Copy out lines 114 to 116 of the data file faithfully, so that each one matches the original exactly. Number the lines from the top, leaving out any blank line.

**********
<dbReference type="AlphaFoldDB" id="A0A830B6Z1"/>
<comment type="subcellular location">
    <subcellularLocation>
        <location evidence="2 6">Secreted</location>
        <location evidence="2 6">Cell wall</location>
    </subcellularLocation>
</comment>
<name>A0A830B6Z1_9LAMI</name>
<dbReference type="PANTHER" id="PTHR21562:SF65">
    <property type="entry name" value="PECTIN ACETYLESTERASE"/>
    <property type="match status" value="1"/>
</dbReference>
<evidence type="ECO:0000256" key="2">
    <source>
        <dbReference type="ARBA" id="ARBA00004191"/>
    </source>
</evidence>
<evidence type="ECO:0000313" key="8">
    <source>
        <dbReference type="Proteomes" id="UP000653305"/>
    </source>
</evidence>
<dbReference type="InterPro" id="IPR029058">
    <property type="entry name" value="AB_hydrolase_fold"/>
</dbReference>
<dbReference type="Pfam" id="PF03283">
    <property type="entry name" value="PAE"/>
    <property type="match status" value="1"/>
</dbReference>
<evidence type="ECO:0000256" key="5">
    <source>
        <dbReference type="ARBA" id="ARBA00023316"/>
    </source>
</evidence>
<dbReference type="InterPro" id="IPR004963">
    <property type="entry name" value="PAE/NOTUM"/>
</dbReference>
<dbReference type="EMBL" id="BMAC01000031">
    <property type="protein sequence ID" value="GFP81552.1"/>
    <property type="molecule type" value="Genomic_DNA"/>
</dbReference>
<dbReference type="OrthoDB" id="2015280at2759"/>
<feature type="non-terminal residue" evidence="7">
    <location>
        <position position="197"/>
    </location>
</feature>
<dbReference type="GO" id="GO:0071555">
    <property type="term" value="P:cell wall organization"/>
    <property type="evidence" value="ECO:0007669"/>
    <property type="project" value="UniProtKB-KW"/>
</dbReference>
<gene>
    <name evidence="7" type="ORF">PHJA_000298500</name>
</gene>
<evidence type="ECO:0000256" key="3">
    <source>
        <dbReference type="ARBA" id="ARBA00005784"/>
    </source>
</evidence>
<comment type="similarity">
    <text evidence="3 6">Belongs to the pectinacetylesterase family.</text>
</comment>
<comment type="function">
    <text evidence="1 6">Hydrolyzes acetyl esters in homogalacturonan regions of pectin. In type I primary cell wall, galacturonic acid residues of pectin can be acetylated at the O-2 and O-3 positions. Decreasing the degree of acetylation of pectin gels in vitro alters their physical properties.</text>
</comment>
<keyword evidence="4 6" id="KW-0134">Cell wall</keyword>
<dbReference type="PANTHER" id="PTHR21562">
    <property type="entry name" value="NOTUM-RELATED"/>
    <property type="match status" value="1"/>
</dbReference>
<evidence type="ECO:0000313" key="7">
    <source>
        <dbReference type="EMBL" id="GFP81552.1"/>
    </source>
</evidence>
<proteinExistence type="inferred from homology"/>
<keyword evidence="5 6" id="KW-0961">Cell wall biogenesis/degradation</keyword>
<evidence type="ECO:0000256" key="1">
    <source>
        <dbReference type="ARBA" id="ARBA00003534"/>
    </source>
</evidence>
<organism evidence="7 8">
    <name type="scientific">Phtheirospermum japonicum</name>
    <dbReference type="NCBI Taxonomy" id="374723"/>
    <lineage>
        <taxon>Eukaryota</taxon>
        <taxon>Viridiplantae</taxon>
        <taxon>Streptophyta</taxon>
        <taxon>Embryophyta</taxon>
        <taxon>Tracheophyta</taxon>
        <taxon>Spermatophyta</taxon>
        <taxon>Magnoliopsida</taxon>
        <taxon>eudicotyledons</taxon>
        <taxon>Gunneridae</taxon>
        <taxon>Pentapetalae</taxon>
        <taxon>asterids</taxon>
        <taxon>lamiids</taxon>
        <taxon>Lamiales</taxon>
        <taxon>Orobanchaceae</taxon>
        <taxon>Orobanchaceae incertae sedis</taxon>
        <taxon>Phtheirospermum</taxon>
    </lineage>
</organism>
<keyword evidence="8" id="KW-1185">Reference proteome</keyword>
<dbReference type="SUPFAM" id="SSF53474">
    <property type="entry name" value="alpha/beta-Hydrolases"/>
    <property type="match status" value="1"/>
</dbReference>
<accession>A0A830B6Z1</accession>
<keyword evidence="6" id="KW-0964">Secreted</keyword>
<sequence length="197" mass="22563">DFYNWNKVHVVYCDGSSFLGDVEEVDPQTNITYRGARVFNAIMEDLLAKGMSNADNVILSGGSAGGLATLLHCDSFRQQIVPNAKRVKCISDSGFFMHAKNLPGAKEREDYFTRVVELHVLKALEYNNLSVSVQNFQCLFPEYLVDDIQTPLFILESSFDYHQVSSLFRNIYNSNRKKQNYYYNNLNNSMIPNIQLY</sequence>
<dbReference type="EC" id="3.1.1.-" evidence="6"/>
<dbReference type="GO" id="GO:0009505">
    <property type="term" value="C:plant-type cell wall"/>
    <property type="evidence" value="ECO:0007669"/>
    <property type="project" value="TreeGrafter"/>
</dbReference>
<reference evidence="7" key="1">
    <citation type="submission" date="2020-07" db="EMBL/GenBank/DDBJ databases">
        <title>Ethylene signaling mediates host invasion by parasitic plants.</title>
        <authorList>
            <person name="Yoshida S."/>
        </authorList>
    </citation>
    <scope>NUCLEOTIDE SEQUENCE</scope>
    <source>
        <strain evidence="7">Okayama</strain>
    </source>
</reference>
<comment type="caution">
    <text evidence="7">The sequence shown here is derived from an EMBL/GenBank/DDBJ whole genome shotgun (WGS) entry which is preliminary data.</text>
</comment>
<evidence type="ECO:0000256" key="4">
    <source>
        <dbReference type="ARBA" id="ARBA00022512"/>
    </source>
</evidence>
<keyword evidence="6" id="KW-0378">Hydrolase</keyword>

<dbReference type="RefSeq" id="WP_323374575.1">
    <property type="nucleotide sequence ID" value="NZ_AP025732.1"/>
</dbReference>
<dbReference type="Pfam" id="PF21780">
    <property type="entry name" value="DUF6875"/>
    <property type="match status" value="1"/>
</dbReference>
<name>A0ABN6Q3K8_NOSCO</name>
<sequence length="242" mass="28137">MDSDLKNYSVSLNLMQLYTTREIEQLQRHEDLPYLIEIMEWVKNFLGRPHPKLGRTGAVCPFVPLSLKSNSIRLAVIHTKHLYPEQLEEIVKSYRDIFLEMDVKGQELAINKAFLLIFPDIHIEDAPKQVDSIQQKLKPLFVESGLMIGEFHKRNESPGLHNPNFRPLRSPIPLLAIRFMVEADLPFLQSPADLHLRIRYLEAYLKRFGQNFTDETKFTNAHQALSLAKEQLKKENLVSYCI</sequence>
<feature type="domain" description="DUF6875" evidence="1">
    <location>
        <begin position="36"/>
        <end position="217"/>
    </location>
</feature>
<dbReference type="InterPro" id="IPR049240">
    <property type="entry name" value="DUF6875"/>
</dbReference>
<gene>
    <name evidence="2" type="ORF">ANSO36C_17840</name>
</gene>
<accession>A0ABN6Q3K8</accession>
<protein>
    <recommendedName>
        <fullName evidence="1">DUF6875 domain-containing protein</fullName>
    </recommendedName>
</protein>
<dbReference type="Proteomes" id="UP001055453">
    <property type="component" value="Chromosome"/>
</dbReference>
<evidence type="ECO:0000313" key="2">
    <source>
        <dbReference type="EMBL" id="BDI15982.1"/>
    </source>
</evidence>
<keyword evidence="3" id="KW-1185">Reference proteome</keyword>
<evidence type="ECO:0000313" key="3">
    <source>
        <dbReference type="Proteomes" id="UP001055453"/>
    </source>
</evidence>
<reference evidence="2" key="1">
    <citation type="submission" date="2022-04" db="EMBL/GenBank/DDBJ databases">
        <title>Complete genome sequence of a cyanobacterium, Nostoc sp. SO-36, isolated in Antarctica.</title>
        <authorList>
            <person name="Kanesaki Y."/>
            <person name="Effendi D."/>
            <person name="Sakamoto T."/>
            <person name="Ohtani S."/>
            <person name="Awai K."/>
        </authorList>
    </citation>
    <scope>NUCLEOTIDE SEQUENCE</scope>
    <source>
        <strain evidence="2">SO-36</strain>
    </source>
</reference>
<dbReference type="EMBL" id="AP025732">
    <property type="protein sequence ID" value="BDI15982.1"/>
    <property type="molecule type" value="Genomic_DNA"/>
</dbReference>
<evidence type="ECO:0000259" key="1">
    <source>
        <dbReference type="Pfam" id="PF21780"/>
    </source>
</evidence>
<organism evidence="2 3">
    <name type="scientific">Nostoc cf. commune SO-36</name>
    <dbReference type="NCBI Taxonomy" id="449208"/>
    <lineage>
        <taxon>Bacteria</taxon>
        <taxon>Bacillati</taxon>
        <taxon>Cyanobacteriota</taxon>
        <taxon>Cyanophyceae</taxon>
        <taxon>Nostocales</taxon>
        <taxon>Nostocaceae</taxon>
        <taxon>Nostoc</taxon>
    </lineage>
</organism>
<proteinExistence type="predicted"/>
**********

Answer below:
<dbReference type="EC" id="3.1.1.-" evidence="6"/>
<dbReference type="GO" id="GO:0009505">
    <property type="term" value="C:plant-type cell wall"/>